Retailers understand that selling the right product for the right price at the right time is what makes a business profitable. While retail pricing strategies may vary from one business model to the next, implementing good pricing practices should be a standard for all retailers. Not only do good pricing practices improve customer satisfaction but it also assures compliance with the law.
Pricing errors can cost a retailer much more than a dissatisfied customer. Poor pricing practices can result in undercharges that drain a retailer's profit. Haphazard or inefficient pricing can also lead to civil or criminal fines if a retailer is convicted of charging more than the advertised shelf price.
And then there is the vendor MAP pricing to contend with. MAP or minimum advertised pricing policies are set by vendors to ensure the integrity of the pricing its products is maintained at the retail level. Simply stated, the vendor sets a minimum price you can advertise a product for in your ads or on your website. If you go below this price, they have the right to refuse to sell to you.
The Federal Trade Commission and the National Conference on Weights and Measures say it can be relatively easy to improve pricing practices—and in the process, boost customer satisfaction, your bottom line and stay in compliance with the law.
- Develop written procedures for all forms of pricing activity in your store. Include ways to ensure that the price in the store's computer matches the posted or advertised price. Remember that your customer expects to receive the lowest price posted or advertised.
- Develop training programs for store employees that stress your commitment to accurate pricing.
- Designate a pricing coordinator for your store. Usually best for the assistant manager to do this since it is also a great development opportunity for him or her.
- Give one employee responsibility for the accuracy of prices of all direct sale delivery items. Make sure DSD vendors check with the pricing coordinator before they do any pricing.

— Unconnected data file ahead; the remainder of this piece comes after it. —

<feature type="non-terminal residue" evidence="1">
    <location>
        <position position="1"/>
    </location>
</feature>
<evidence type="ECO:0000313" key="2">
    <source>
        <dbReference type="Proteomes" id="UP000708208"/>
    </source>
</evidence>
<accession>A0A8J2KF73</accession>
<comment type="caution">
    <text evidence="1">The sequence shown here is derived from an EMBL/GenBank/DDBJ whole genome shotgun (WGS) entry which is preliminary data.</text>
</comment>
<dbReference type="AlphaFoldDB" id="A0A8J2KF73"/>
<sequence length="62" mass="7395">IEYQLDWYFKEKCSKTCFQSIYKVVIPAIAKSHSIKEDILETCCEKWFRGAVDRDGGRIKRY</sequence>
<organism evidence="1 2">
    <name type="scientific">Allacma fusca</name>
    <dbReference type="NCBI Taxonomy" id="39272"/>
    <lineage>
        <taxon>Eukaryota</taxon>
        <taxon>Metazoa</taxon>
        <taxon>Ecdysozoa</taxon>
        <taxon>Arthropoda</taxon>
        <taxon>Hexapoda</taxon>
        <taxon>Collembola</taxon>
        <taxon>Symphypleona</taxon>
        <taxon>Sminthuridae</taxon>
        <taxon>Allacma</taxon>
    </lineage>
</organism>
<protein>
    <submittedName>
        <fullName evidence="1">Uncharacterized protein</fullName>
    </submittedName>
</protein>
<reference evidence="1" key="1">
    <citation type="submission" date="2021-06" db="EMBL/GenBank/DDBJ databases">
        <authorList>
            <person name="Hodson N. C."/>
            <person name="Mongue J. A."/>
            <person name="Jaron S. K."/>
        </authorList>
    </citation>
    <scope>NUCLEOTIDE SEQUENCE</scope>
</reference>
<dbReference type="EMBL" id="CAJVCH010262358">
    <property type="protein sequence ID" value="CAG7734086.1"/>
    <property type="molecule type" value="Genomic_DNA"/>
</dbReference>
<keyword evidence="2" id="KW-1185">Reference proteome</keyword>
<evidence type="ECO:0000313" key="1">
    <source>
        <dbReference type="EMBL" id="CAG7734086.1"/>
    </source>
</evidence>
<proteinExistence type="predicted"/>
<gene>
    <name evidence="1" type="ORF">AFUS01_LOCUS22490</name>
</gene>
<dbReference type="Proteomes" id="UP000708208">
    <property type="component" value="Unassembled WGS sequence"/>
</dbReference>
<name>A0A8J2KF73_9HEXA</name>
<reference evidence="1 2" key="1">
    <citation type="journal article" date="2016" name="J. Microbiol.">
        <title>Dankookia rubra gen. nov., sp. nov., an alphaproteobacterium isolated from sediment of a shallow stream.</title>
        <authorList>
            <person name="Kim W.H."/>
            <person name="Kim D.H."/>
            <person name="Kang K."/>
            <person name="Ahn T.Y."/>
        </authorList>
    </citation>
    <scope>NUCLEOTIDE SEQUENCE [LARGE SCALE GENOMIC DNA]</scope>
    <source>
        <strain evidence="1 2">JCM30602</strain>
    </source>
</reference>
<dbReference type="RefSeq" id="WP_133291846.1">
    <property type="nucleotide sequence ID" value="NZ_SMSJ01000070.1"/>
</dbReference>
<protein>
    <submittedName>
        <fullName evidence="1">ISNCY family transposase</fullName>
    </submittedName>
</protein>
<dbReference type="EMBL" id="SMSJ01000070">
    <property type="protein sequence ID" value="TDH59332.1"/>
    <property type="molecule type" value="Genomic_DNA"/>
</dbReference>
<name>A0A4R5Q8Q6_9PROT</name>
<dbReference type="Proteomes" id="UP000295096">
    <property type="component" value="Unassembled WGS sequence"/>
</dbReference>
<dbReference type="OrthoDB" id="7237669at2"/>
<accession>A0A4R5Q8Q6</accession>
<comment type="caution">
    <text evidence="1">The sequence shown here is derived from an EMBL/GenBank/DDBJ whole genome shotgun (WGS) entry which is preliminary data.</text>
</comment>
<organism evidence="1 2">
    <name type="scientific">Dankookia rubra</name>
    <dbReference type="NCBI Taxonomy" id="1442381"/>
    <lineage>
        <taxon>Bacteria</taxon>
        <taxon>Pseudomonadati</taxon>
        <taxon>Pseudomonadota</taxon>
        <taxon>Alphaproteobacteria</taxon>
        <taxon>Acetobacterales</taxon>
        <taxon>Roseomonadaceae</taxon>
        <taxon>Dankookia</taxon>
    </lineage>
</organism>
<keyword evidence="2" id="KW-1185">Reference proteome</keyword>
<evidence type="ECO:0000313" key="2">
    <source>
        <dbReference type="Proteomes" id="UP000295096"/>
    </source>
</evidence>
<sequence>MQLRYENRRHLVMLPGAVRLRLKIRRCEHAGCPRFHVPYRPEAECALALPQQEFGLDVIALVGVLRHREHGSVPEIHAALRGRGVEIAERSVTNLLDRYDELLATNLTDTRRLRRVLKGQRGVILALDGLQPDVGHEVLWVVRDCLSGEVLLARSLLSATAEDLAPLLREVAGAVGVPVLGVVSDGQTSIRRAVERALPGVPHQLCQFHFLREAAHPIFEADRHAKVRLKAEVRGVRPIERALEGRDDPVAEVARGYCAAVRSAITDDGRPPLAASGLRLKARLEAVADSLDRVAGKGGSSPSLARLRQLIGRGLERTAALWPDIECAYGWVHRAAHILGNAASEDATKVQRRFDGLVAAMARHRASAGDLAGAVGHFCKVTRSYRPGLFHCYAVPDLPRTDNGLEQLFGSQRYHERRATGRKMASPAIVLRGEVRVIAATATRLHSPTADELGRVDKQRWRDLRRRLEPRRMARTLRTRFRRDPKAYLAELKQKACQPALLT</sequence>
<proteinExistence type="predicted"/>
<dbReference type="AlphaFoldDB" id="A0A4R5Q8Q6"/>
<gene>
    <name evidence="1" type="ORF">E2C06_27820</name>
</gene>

- Check prices of a random sample of items—50 or so—every day to ensure that the price in the store's computer matches the posted or advertised price.
- Make sure prices in every aisle, section or area of the store are checked several times a year. This is the only way you will find all of the undercharges.
- Have the inventory audit team conduct a pricing audit while they're doing an inventory audit.
- Use hand-held scanners to speed price audits. Your wholesaler may be able to provide them.
- Use a portable label printer during price audits to immediately replace incorrect or missing shelf labels.
- Offer your customers a reward if they are overcharged. Giving one item free (up to a maximum dollar value) to any customer who correctly reports an overcharge builds customer loyalty and support.
- Contact trade associations for how-to manuals on pricing accuracy. Food Marketing Institute at 800 Connecticut Ave., NW., Washington, DC 20006; 202-452-8444. National Retail Federation at 325 Seventh St., NW., Washington, DC 20004; 202-783-7971.
- Contact your local weights and measures officials for information about inspection procedures and pricing laws. For a copy of the price verification procedure adopted in 1995, contact: National Conference on Weights and Measures at 15245 Shady Grove Road, Suite 130, Rockville, MD 20850; 301-258-9210.
- Encourage your trade association or wholesaler to set up an industry monitoring program.